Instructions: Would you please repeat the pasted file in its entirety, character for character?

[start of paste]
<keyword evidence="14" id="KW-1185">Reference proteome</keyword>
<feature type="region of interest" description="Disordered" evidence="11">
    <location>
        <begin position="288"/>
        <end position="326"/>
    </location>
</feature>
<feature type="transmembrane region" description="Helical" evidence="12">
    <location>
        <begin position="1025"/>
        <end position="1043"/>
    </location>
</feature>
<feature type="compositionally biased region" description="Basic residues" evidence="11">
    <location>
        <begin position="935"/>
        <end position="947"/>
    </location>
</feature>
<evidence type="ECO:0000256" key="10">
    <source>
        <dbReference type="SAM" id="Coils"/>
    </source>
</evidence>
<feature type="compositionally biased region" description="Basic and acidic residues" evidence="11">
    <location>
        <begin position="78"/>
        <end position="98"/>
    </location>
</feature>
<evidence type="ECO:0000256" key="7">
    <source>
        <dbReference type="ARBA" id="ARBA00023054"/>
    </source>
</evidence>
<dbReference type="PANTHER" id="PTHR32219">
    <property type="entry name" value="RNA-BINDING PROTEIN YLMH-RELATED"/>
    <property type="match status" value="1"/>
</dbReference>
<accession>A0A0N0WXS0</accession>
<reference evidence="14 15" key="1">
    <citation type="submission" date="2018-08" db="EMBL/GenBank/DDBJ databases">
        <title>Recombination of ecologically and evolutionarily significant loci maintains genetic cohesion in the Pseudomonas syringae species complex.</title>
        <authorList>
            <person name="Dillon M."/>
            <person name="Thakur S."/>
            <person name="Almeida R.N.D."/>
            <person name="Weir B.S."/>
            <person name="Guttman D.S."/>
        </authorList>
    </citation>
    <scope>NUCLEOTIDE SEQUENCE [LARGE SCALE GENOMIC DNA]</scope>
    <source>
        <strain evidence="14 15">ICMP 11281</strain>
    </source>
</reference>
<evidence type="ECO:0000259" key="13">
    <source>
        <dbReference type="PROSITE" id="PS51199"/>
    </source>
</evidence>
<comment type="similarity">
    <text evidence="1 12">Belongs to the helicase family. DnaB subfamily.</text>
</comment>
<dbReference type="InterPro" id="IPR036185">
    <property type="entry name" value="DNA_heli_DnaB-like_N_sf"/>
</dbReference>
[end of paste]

<keyword evidence="14" id="KW-1185">Reference proteome</keyword>
<feature type="region of interest" description="Disordered" evidence="11">
    <location>
        <begin position="288"/>
        <end position="326"/>
    </location>
</feature>
<feature type="transmembrane region" description="Helical" evidence="12">
    <location>
        <begin position="1025"/>
        <end position="1043"/>
    </location>
</feature>
<feature type="compositionally biased region" description="Basic residues" evidence="11">
    <location>
        <begin position="935"/>
        <end position="947"/>
    </location>
</feature>
<evidence type="ECO:0000256" key="10">
    <source>
        <dbReference type="SAM" id="Coils"/>
    </source>
</evidence>
<feature type="compositionally biased region" description="Basic and acidic residues" evidence="11">
    <location>
        <begin position="78"/>
        <end position="98"/>
    </location>
</feature>
<evidence type="ECO:0000256" key="7">
    <source>
        <dbReference type="ARBA" id="ARBA00023054"/>
    </source>
</evidence>
<dbReference type="PANTHER" id="PTHR32219">
    <property type="entry name" value="RNA-BINDING PROTEIN YLMH-RELATED"/>
    <property type="match status" value="1"/>
</dbReference>
<accession>A0A0N0WXS0</accession>
<reference evidence="14 15" key="1">
    <citation type="submission" date="2018-08" db="EMBL/GenBank/DDBJ databases">
        <title>Recombination of ecologically and evolutionarily significant loci maintains genetic cohesion in the Pseudomonas syringae species complex.</title>
        <authorList>
            <person name="Dillon M."/>
            <person name="Thakur S."/>
            <person name="Almeida R.N.D."/>
            <person name="Weir B.S."/>
            <person name="Guttman D.S."/>
        </authorList>
    </citation>
    <scope>NUCLEOTIDE SEQUENCE [LARGE SCALE GENOMIC DNA]</scope>
    <source>
        <strain evidence="14 15">ICMP 11281</strain>
    </source>
</reference>
<evidence type="ECO:0000259" key="13">
    <source>
        <dbReference type="PROSITE" id="PS51199"/>
    </source>
</evidence>
<comment type="similarity">
    <text evidence="1 12">Belongs to the helicase family. DnaB subfamily.</text>
</comment>
<dbReference type="InterPro" id="IPR036185">
    <property type="entry name" value="DNA_heli_DnaB-like_N_sf"/>
</dbReference>